As David Page already noted, Leo and I are taking over responsibility of building PostGIS windows one-click installers/stack builder from Mark Cave-Ayland. The PostGIS 1.4 windows packaging was a little late in coming this time since it
was our first and also some things changed in the PostGIS packaging for 1.4. Even so we made some mistakes such as statically compiling libproj in with the postgis-1.4.dll and forgetting some new images in the packaged html help, which we will fix in 1.4.1 release.
Mark will still be providing a supporting role and helping out when we screw up or helping us if we run into compile issues as we go along so he's not going away; he will be a great safety net.
When Mark started his role a long time ago, he was as many would like to say "Very entrenched in the dark side,"
and over the years, he has seen the light. As a result, these moments of catching issues in the PostGIS release
cycle that effect windows users such as troubleshooting the memory bug in the loader files that affected Windows Vista users and testing on various Windows OS, has fallen on us, because well we have access
to all windows os.
It also became painful for Mark
to walk in the shadow of darkness once he had seen the light. Luckily we are still windows addicts so this having to constantly test on Windows and building for
Windows is something we would naturally do anyway and yes as shocking as it sounds we do run some production PostgreSQL apps on windows
and it works pretty well, thank you very much. We don't expect this to change any time soon.
As part of this change, we hope to provide more interim windows builds of PostGIS so windows users can experiment with future releases before they come
out. Yes compiling on windows is a tad bit more difficult than on Linux. These PostGIS windows experimental builds can be found http://postgis.net/windows_downloads
Main changes in PostGIS
- The PostGIS steering committee has agreed to be good and not be adding new functions
between micro releases of PostGIS as we have done in the past and as we've been smacked around for. As part of that change,
from PostGIS 1.4 moving forward each micro version will overwrite the previous micro version in the MS Windows registry. E.g. 1.4.1 will overwrite 1.4.0 so no need to uninstall the old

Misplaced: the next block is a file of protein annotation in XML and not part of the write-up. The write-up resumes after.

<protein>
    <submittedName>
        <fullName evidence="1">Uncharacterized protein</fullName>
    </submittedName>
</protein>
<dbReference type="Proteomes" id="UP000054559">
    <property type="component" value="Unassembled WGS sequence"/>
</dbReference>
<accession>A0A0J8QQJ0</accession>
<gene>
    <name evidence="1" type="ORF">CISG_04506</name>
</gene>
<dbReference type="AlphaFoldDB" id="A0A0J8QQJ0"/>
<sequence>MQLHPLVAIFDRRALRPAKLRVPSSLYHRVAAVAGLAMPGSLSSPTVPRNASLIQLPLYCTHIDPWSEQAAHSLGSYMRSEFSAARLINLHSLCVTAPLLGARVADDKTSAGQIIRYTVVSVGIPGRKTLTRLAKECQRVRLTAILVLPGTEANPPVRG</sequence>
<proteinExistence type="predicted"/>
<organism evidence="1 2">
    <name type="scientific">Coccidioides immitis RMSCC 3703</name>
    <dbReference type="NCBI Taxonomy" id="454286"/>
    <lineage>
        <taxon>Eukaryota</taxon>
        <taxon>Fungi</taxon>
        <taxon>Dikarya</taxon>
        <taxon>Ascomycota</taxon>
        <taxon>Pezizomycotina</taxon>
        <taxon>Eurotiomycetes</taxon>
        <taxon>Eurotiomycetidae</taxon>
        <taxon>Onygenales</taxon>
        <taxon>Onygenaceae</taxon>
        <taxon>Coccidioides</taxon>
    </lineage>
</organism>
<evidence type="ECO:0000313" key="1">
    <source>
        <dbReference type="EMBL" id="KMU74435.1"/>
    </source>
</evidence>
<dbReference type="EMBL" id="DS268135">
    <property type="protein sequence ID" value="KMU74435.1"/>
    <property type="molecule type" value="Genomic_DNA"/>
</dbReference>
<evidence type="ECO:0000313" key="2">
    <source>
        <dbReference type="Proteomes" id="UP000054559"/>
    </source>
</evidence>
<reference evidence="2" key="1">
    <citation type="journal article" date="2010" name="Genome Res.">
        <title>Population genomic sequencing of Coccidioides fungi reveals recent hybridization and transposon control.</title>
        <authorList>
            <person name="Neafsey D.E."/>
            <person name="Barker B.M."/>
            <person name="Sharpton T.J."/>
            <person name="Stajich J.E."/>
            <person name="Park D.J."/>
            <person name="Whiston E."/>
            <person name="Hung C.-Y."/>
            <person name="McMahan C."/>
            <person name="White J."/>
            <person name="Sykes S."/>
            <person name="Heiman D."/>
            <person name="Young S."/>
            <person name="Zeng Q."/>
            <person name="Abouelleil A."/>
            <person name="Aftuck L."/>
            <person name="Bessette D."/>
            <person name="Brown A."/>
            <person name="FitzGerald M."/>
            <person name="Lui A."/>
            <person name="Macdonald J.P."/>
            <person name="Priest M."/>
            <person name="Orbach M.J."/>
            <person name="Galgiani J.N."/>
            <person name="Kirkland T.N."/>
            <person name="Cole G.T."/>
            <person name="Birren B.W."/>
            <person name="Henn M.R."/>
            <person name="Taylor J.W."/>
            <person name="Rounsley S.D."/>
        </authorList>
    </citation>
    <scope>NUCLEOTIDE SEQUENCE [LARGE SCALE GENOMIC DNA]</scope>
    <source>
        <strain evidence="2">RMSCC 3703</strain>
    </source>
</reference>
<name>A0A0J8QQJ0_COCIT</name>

and reinstall to get rid of registry junk. Just install on top of your existing 1.4.
- As of PostGIS 1.4 it is possible to run different versions of PostGIS in different databases on teh same PostgreSQL server install since the .so/.dll from minor to minor have unique names (naming is postgis-1.4.so (postgis-1.4.dll), postgis-1.5.so etc). This is mostly useful
for testing and comparing different versions of PostGIS before you officially upgrade and if you have several different spatial apps using different databases, you don't risk breaking them all at once.
- PostGIS is now an official incubation project of OSGEO. Things are still being drafted. But I guess that means our
PostGIS defacto steering committee composed of Kevin, Paul, Mark, and myself
is now more or less official.
On the topic of Writing
We just submitted first revision of chapter 6 of our upcoming book PostGIS in Action and are working on our second
revision of that chapter. The second revision will most likely be split into 2 chapters because its too long for a single chapter. It will cover loading/exporting various format types of spatial
data and everything you never wanted to know about spatial reference systems.
We also submitted the second revision of the upcoming RefCardz DZone Essential PostgreSQL. Not sure when that will be
released since we are already a bit behind schedule. I imagine we will have a couple more iterations of that before its done. It is really hard to cram into
six pages the most important things that every PostgreSQL user should know and all the exciting stuff in PostgreSQL without feeling like you are leaving something critical out.
I'm always amazed how people manage to write books by themselves. If you think for each chapter you go thru 4-5 revisions and each subsequent revision is about 20-50% of the previous, that's a lot. Leo and I are writing together and its still a struggle though its been fun. I guess
writing together has its own challenges because you are constantly cutting each others stuff out and arguing over what is important and what is not. We have managed to not have too many heated debates that would spoil dinner. This is good since Leo does the cooking because he thinks I'm too absent-minded
to be capable of complex tasks like cooking.